2. AMTRAK receives less-than-adequate financial support from both the populace and the federal government for what it is expected to do. This has resulted in major service cuts and a delay in equipment replacement (thus your vintage 1980s decor.) If you want to see better service and equipment, you should write to your government officials and join the National Association of Rail Passengers http://www.narp.org to aid the campaign.
CactusA319 From United States of America, joined Jan 2000, 2918 posts, RR: 23
Reply 8, posted (11 years 1 month 3 weeks 6 days 15 hours ago) and read 2213 times:
I used to ride the Illini regulary between Chicago and Carbondale, IL during my college years. This train is all coach and the cabins weren't bad at all-probably the updated ones. However since this train ran on Illinois Central-Canadian National tracks, it was late pretty much every time I took it since it had to give way to the freight trains. Still, it beat driving 5-plus hours or taking Greyhound.
Stratofish From Germany, joined Sep 2001, 1076 posts, RR: 5
Reply 10, posted (11 years 1 month 3 weeks 6 days 11 hours ago) and read 2161 times:
I had the same kind of experience on the "Coast Starlate", we were trapped in the Cascade Mountains of Oregon for 13 hours due to a derailed freight train ahead of us.
My Ride on the Empire Builder (which I took all the way from Chicago, IL to Portland, OR) was the best train ride of my life.
" The seat was as hard as a rock, uncomfortable as hell."
I found my Coach seat very comfy even for the 46 hour ride, not first class but more than ok for me.
Btw, start acting like a man not like a wimp!
" Also, notably, the elite clientel that Amtrak seems to attracts are single mothers, hillbillies, college students, people who usually take Greyhound, and old people."
And your point is???
DeltAirlines From United States of America, joined May 1999, 9018 posts, RR: 11
Reply 11, posted (11 years 1 month 3 weeks 6 days 10 hours ago) and read 2147 times:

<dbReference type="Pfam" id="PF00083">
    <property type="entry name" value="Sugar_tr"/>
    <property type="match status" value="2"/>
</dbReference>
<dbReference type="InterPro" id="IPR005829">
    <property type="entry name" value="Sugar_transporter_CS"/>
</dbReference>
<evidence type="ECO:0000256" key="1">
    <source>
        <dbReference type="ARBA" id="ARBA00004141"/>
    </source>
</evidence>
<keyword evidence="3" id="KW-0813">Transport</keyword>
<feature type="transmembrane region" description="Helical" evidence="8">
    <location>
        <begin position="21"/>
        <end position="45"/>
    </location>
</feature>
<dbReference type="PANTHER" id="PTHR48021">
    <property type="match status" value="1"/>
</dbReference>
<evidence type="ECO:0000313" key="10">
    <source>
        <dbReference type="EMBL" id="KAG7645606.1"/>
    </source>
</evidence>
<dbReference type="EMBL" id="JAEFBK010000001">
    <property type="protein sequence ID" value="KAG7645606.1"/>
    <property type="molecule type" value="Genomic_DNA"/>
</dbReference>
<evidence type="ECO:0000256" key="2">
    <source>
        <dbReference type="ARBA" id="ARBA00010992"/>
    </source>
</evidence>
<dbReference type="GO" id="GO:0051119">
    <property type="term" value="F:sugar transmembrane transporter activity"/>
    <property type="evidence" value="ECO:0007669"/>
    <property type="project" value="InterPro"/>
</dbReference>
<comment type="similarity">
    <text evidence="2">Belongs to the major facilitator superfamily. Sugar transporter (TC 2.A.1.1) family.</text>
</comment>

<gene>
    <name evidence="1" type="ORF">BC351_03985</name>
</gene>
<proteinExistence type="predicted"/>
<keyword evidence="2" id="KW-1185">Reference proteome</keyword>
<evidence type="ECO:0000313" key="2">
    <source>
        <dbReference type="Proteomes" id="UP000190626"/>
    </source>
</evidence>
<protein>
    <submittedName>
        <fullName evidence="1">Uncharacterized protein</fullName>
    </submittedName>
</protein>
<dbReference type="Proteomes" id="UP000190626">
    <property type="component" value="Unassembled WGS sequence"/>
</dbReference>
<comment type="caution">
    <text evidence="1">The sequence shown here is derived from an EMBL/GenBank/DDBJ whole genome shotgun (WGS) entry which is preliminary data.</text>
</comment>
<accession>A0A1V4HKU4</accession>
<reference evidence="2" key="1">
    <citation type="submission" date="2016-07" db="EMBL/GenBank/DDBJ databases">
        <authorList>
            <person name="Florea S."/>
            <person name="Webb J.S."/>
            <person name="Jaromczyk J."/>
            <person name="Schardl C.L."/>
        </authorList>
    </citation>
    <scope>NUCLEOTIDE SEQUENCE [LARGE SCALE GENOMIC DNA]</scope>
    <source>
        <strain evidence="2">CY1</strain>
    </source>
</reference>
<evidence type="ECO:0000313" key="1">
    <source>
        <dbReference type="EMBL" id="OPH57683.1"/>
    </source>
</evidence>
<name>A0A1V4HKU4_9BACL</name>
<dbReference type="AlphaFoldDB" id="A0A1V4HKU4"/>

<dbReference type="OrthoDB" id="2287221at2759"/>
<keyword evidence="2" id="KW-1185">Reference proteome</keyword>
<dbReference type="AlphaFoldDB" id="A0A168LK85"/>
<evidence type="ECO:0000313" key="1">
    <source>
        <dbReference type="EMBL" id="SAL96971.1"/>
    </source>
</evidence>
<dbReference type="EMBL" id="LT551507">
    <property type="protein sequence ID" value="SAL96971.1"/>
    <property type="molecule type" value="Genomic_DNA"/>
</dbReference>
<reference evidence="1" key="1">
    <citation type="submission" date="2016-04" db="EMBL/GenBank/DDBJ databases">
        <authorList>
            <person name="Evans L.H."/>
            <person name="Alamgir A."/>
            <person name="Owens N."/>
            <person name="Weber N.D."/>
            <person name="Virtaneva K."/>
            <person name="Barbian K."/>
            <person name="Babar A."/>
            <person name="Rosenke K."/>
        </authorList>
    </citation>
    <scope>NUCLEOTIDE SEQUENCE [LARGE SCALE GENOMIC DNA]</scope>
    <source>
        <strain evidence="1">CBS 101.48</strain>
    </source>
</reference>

I've only taken Amtrak three times, BOS-NYP and return on Acela (Business Class), and Anaheim-Los Angeles on the Pacific Surfliner (in coach). On all three trains I was very impressed by the service, but I guess these aren't a real comparison to the majority of the country's Amtrak, as Acela is hands down their premiere train, and the Surfliner is essentially a commuter-type train (definietely not a long-distance train), but still, each time, seats were comfortable, about 38 inches of pitch, footrests on all trains, decent food in the cafe car, friendly employees.
747-600X From United States of America, joined Jan 2000, 2827 posts, RR: 13
Reply 12, posted (11 years 1 month 3 weeks 6 days 9 hours ago) and read 2107 times:
Never ridden an Amtrak. Took the french TGV from Lyons to Paris a couple years ago, and needless to say, had no complaints in the world. Comfy, silk smooth, fast... it's too bad we can't get decent rail service in the states.
57AZ From United States of America, joined Nov 2004, 2586 posts, RR: 2
Reply 13, posted (11 years 1 month 3 weeks 6 days 6 hours ago) and read 2060 times:
I have had mixed experiances with Amtrak service. My only unpleasant experiance was aboard the Amtrak Crescent about a year ago. Departing New Orleans Union Station, the dining car crew failed to open as soon as the conductor had completed his ticket lift. The dining car didn't open until the train had been underway for more than an hour, leaving hungry passengers without an option. The service provided was spotty and fare poor. This resulted in a complaint to Amtrak which was looked into. The quality of service on Amtrak has always been second rate, though not due to a lack of trying on the part of Amtrak's dedicated employees. Their survival is a testiment to their hard work. The railroads dumped passenger service in Amtrak's lap in the hope that they would fail and the railroads could be free of passenger service obligations and inconvienances once and for all. They didn't consider that congress would continue to pump money into the flailing operation for 25 years.
"When a man runs on railroads over half of his lifetime he is fit for nothing else-and at times he don't know that."
Newark777 From United States of America, joined Dec 2004, 9348 posts, RR: 27
Reply 14, posted (11 years 1 month 3 weeks 6 days 6 hours ago) and read 2044 times:
Northeast Corridor trains (regional service, not Acela), is not that bad in my opinion. They are usually on-time out of Penn Station, but I think this is because they own the tracks and the station. The ride down to Washington is usually pleasant, and the quiet car is always a useful place to go if I feel tired. It is sometimes a business car used as the quiet car, so that makes it that much better. I may just be used to NJ Transit, though, which is not much compared to most Amtrack service.
Redngold From United States of America, joined Mar 2000, 6907 posts, RR: 40
Reply 15, posted (11 years 1 month 3 weeks 6 days 5 hours ago) and read 2039 times:
OK, here's the extended version...
First of all, I'd like to say to JCS that although your experience wasn't pleasant, it is not entirely AMTRAK's fault. There was a derailment, and lifting hundreds of tons of twisted metal (including hazardous material) off the tracks is going to take some time. You can't blam AMTRAK for something it can't control.